Let's assume, that we have damped harmonic oscillation of a body in the form of a cone, immersed in a liquid. the cone, immersed in a liquid

Equilibrium condition of the body is: $$m\overrightarrow{a} = \overrightarrow{F_\text{res}} + m\overrightarrow{g} + \overrightarrow{F_{a}}$$ We can describe oscillations with the following differential equation. $$\frac{ d^{2}x }{dt^{2}} = -g + \frac{ \pi tg^{2} \alpha ( h_{0}-x)^{2}}{m} \left( \frac{\rho_\text{liquid}g}{3} (h_{0}-x) - \frac{f}{\sin \alpha} \frac{dx}{dt}\right)$$ Here is a chart which shows the dependence of displacement and speed from time (i.e. damped oscillation) enter image description here My goal is to change the density of the fluid ($\rho_\text{liquid}$) and the resistance coefficient($f$), find their values, starting from which the oscillations stop (i.e. the amplitude reach some small threshold value) after a specified time (e.g. $t=6$). At the current moment I solved this task in a very ineficient way with pyhton code:

    def dec_range(start, end, step):
         while start <= end:
         yield start
         start += step

    for f_v in dec_range(15, 100.0, 0.05):
        vt, vx, vv = oiler(f = f_v)

        index = 0
        for i, time in enumerate(vt):
            if abs(vt[index] - t) > abs(vt[i] - t):
                index = i

        max_before=max(map(abs, vx[index-15:index]))
        max_after=max(map(abs, vx[index:index+15]))

        vx_in_point = vx[index]
        vv_in_point = vv[index]

        if (abs(max_before - vx_in_point) > epsilon) and (abs(max_after - vx_in_point) < epsilon) and (abs(vv_in_point) < epsilon_for_v) :
            with open(FILE_NAME, 'w') as f:
                for t, x, v in list(zip(vt, vx, vv)):
                    f.write("%0.10f %0.20f %0.20f\n" % (t, x, v))
            print('koefficient = ', f_v)

I use the iterative algorithm and change resistance coefficient ($f$) with a small step and use the Euler method to solve DE on every iteration. What I am trying to achieve is to find an efficient algorithm and find both: $\rho_\text{liquid}$ and $f$

  • 2
    $\begingroup$ $"starting from which the oscillations stop after a specified time (e.g. t=6)"* The oscillations 'never' stop: the decay is exponential. Where did you get the EoM from and how did you solve it? $\endgroup$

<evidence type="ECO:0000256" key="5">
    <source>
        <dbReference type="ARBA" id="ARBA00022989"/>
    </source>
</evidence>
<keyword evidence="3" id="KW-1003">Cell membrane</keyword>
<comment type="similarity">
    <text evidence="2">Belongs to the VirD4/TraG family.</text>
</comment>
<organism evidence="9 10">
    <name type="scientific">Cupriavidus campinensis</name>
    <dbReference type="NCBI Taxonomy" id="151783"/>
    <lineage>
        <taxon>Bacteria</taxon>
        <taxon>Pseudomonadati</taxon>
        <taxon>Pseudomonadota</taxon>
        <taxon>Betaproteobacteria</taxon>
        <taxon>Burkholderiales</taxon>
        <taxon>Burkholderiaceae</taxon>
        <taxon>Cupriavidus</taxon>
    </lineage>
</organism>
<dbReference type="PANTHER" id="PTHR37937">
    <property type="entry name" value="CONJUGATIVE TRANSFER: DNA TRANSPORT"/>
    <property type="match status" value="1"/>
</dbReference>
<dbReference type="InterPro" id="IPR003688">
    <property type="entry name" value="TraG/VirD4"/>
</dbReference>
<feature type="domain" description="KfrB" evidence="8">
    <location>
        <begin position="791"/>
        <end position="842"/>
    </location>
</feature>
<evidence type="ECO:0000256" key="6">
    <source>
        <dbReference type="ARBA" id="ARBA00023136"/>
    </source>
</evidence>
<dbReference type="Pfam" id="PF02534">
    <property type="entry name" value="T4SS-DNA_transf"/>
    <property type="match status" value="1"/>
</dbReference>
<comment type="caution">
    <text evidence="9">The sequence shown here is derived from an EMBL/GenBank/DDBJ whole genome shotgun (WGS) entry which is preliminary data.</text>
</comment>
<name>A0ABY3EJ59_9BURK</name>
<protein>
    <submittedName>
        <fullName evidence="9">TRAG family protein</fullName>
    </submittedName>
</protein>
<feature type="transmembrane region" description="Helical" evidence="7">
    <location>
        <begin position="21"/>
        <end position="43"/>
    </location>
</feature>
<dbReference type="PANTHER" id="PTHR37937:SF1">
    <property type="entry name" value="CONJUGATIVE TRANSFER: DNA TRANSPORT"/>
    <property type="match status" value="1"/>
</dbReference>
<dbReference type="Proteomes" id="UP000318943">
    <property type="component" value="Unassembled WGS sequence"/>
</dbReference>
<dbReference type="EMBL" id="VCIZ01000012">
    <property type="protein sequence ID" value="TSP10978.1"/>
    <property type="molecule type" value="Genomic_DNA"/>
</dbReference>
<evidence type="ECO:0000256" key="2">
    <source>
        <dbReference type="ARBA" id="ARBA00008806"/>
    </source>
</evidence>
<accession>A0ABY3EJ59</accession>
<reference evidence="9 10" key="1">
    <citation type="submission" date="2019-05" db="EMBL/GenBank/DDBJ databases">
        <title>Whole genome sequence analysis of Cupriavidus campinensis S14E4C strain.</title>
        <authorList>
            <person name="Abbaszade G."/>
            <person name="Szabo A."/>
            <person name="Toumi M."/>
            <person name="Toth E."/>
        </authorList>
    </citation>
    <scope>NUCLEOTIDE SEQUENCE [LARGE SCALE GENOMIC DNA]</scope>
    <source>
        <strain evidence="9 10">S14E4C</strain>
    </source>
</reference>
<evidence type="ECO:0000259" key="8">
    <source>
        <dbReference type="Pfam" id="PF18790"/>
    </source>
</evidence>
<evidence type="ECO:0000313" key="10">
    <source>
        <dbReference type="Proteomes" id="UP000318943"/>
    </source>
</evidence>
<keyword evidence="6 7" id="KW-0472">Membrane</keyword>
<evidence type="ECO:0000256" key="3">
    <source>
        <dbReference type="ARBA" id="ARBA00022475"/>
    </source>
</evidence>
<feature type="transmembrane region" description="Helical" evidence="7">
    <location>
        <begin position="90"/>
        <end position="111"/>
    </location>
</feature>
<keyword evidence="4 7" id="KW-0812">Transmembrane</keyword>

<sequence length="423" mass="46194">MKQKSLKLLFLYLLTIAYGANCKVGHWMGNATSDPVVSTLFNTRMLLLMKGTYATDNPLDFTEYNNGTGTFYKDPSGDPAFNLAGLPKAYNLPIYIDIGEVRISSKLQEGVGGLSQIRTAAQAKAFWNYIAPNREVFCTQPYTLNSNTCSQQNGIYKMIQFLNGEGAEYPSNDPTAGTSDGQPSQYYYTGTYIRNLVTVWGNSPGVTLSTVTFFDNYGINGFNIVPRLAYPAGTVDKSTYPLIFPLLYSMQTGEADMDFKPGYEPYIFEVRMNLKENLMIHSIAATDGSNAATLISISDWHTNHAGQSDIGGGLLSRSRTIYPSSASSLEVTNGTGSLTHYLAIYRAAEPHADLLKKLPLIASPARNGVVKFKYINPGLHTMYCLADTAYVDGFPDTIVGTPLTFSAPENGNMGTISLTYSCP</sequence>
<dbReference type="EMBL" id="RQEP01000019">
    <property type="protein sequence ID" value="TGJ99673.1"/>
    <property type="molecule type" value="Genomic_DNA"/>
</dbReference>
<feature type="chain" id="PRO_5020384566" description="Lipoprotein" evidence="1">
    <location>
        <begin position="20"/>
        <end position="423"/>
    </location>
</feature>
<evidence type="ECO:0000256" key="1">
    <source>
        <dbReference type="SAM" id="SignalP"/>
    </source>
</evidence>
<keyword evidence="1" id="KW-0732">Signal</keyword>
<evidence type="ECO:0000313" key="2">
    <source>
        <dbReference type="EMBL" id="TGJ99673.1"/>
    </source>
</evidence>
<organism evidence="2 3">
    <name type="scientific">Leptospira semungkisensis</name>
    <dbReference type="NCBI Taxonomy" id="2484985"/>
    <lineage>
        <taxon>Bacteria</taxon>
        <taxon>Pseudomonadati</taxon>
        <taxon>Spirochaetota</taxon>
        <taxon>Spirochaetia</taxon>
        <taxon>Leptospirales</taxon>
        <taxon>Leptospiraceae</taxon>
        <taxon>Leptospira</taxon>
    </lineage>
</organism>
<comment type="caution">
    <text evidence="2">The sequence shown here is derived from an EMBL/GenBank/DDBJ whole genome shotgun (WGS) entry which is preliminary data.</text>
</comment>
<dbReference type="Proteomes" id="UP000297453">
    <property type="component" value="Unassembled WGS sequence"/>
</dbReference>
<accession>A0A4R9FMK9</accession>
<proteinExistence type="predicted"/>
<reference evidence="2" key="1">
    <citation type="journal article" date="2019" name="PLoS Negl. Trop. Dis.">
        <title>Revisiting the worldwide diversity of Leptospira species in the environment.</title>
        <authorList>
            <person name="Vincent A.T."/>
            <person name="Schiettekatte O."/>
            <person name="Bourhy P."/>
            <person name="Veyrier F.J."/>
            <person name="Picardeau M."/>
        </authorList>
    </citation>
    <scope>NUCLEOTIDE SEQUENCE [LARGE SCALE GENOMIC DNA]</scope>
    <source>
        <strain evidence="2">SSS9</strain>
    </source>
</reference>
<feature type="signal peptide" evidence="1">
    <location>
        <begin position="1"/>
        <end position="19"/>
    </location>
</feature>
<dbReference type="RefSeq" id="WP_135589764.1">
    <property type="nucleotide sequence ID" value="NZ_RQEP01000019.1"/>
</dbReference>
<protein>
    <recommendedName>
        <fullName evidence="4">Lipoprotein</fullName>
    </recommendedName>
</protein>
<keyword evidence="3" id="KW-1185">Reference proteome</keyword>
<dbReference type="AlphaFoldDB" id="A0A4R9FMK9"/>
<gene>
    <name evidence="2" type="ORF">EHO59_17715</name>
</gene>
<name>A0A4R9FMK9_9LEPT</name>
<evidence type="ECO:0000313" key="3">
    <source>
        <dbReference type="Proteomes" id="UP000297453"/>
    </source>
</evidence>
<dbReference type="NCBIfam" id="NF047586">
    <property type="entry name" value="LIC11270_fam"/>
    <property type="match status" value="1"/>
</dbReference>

– Gert
    Commented May 11, 2019 at 15:02
  • $\begingroup$ Andrii, you need to specify a time constant for this process, which is the amount of time that it takes for the amplitude to decay to 37% of its starting value. $\endgroup$
    – David White
    Commented May 11, 2019 at 19:59
  • $\begingroup$ Gert, I updated my post. In EoM I meant that the amplitude of the oscillation reaches some small threshold value epsilon (e.g. epsilon = 0.001) $\endgroup$ Commented May 11, 2019 at 20:25
  • $\begingroup$ David White, I have this time constant $t$. But it is unclear why you specify 37%. How did you get this value? $\endgroup$ Commented May 11, 2019 at 20:35
  • $\begingroup$ Your code does not work. $\endgroup$
    – nicoguaro
    Commented May 16, 2019 at 14:06

2 Answers 2


If I understand your problem correctly, you just need to do parameter identification from a known model and non-noisy data. The standard way to do this is via a nonlinear least-squares framework. To do this, after solving the ODE for your given choice of $\rho$ and $f$ at some number of time points, you create a cost function that is a function of $\rho$ and $f$ of the form

$$\text{cost}(\rho,f) = \sum(\text{model}(\rho,f)-\text{data}).$$

This along with an initial guess for $\rho$ and $f$ can be put into an NLS solver, like scipy.optimize.least_squares to determine the desired parameters. Furthermore, there are also some statistics for these estimates that you can estimate; see here.


It might be worth a try, to write the max amplitudes of the oscillation to file while you run it. If it is almost decayed, you may stop the simulation.

Use the exported file to fit a function:

$$f(t) = a + b e^{-td}$$

If you have enough datapoints and relatively clean peaks, your amplitude from the fit should be quite good. You may even get good error bars from your fitting function of choice. You cannot simulate till eternity anyway.


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